The Telegraph Newspaper in the UK recently reported that a cloth found on a church altar in that country is actually a skirt that once belonged to Queen Elizabeth I. She was queen from 1558 – 1603.
Experts say all evidence points to it having once been a skirt worn by the Tudor queen, making it the only known survivor of her famously lavish wardrobe.
Eleri Lynn, curator of historic dress at Historic Royal Palaces noticed immediately that it was made from cloth with silver. Under the laws of that time such cloth could only be worn by the monarch or immediate members of the royal family.
“In Tudor times, clothing was so expensive that it would be passed on from one generation to the next, or taken apart and reused for something else, like cushion covers,” she noted.
“On top of that, Oliver Cromwell sold off every item of clothing in the royal stores, so the only things we have … have come back to Hampton Court after they have survived elsewhere.”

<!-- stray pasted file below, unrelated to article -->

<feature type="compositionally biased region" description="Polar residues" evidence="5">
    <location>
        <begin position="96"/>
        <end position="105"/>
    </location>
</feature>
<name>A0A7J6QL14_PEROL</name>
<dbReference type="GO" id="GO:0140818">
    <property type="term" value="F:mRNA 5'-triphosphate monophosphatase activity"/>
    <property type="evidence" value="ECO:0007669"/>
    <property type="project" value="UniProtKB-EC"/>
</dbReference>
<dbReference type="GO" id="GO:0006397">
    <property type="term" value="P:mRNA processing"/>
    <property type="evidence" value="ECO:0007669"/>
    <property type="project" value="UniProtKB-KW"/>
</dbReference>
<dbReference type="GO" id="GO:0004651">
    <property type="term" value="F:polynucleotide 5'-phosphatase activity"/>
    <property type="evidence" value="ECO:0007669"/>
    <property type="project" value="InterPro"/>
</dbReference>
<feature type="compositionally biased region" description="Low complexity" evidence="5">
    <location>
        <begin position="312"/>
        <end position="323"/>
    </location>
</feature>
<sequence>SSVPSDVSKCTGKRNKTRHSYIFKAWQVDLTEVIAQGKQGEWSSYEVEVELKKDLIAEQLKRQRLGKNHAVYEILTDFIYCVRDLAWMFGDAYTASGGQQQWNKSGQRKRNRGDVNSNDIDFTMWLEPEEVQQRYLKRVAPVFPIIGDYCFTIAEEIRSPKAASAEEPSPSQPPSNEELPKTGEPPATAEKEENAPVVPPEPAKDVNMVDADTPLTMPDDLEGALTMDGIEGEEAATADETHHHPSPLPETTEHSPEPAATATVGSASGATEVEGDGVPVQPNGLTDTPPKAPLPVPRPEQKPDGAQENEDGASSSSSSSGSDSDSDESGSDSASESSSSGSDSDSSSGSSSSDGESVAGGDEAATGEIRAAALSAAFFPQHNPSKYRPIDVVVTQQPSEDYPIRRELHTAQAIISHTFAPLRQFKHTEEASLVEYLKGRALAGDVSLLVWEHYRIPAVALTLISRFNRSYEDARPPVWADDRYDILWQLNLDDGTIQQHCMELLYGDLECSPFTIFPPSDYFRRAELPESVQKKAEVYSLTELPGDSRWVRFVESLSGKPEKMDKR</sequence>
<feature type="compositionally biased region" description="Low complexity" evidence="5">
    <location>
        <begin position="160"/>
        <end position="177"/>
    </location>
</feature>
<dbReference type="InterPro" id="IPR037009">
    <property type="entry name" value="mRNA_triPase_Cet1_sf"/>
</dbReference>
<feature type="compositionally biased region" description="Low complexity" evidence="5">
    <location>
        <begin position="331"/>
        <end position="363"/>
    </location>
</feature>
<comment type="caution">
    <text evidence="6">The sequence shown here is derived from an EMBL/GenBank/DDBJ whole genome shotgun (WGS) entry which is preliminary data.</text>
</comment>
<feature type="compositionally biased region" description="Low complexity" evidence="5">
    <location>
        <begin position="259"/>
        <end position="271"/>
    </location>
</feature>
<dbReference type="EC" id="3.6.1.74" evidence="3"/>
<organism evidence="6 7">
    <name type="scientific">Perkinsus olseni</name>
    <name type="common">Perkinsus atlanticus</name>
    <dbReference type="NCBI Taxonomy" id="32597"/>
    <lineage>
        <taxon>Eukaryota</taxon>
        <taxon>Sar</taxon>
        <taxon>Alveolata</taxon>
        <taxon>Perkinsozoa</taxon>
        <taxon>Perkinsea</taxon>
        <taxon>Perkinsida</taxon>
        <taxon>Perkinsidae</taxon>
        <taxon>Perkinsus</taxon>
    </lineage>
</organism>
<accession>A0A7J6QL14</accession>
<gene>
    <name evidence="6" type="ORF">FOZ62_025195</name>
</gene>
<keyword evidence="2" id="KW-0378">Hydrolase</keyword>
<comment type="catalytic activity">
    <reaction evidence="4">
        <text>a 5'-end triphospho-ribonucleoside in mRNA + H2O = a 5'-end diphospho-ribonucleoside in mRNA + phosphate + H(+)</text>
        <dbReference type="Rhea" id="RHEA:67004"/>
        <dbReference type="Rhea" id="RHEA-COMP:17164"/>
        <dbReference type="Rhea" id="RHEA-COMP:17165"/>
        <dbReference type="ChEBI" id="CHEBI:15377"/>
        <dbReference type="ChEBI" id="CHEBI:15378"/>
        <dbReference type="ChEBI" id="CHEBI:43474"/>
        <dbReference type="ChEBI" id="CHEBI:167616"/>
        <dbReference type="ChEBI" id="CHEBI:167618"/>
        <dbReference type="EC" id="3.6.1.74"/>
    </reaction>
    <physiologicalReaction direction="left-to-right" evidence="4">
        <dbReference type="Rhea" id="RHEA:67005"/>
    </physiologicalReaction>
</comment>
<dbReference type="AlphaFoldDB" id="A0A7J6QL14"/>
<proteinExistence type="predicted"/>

The botanical pattern on the cloth bears a striking resemblance to that on a bodice worn by Elizabeth in the so-called Rainbow Portrait of 1602 and Ms Lynn believes it is “not inconceivable” that the skirt, which cannot be seen in the painting, is part of the same outfit.
The connection to the church where this piece was discovered made sense because its parishioners included Blanche Parry, Elizabeth’s favourite lady-in-waiting, to whom she is known to have given clothes.